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Second World War
The Navy Ashore  - Building the Royal Canadian Navy

The Royal Canadian Navy expanded dramatically during the Second World War, acquiring ships and recruiting personnel to meet the constantly increasing demands placed upon it. Ships had to be built, repaired, and maintained, and people recruited, trained, and supported.

Cap Ribbon Order
Cap Ribbon Order

This May 1942 notice orders sailors to wear only cap ribbons with the letters "HMCS" (His Majesty's Canadian Ship).

In peacetime, cap ribbons (often called cap tallies) carried the name of a sailor's ship. This was prohibited in wartime to avoid identifying which ships were visiting a port, information that could prove useful to an enemy. In an attempt to preserve some sort of identity, sailors took to wearing cap ribbons identifying their ship types, such as destroyers or minesweepers. These were also prohibited since they identified the types of ships visiting a port.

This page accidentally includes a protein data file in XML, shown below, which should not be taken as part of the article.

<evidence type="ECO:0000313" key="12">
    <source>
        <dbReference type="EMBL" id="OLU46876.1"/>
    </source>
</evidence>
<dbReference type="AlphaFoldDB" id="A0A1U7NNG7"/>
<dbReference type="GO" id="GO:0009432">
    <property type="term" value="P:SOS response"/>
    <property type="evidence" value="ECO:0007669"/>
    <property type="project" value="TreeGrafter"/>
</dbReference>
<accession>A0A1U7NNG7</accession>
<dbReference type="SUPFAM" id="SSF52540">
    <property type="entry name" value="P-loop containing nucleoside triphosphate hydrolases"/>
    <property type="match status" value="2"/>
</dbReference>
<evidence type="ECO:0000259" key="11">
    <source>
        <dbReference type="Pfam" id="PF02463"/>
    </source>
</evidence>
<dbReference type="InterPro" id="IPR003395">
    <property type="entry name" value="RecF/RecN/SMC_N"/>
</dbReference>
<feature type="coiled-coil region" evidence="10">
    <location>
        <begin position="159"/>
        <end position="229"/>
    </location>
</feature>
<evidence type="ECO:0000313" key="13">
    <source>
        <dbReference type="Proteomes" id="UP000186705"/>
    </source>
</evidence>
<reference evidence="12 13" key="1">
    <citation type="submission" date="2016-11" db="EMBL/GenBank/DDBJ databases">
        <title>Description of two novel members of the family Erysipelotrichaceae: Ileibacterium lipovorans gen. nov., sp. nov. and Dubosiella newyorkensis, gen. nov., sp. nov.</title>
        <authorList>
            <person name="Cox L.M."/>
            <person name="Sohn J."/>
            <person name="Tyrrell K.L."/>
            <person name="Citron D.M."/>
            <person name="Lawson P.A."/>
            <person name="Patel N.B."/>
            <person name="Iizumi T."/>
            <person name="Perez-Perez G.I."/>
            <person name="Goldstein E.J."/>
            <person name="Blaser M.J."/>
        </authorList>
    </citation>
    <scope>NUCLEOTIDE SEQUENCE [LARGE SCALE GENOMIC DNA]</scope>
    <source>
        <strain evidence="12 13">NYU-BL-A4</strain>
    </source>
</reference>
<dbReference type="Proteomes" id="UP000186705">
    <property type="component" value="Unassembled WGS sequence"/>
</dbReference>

George Metcalf Archival Collection
CWM 19850443-001

Transcription in PDF

Halifax Dockyard
Hull of a Minesweeper under Construction
A New Gun for the Destroyer
Outfitting a Minesweeper at Night
HMCS Micmac
Diver, First Class
Diving Knife
Calisthenics at HMCS Cornwallis
"Do You Fit in Here?"
Seamen on Jetty Being Instructed on Bends and Hitches
Semaphore Training Tool
Signal Flag Hoist
Nurse's Uniform, Sub-Lieutenant Georgia Hayes
Service Dress Uniform, Captain Charles Best
Foot-Powered Dental Drill
Canadian Sailor in Hospital
Barrington Street Patrol, Halifax
Colt Revolver
Navy Police and Sentry in Dockyard, Halifax
Cap Ribbon Order
Service Club, Sydney, Nova Scotia
Three Sailors at Rest Base, Northern Ireland
Boxing Instruction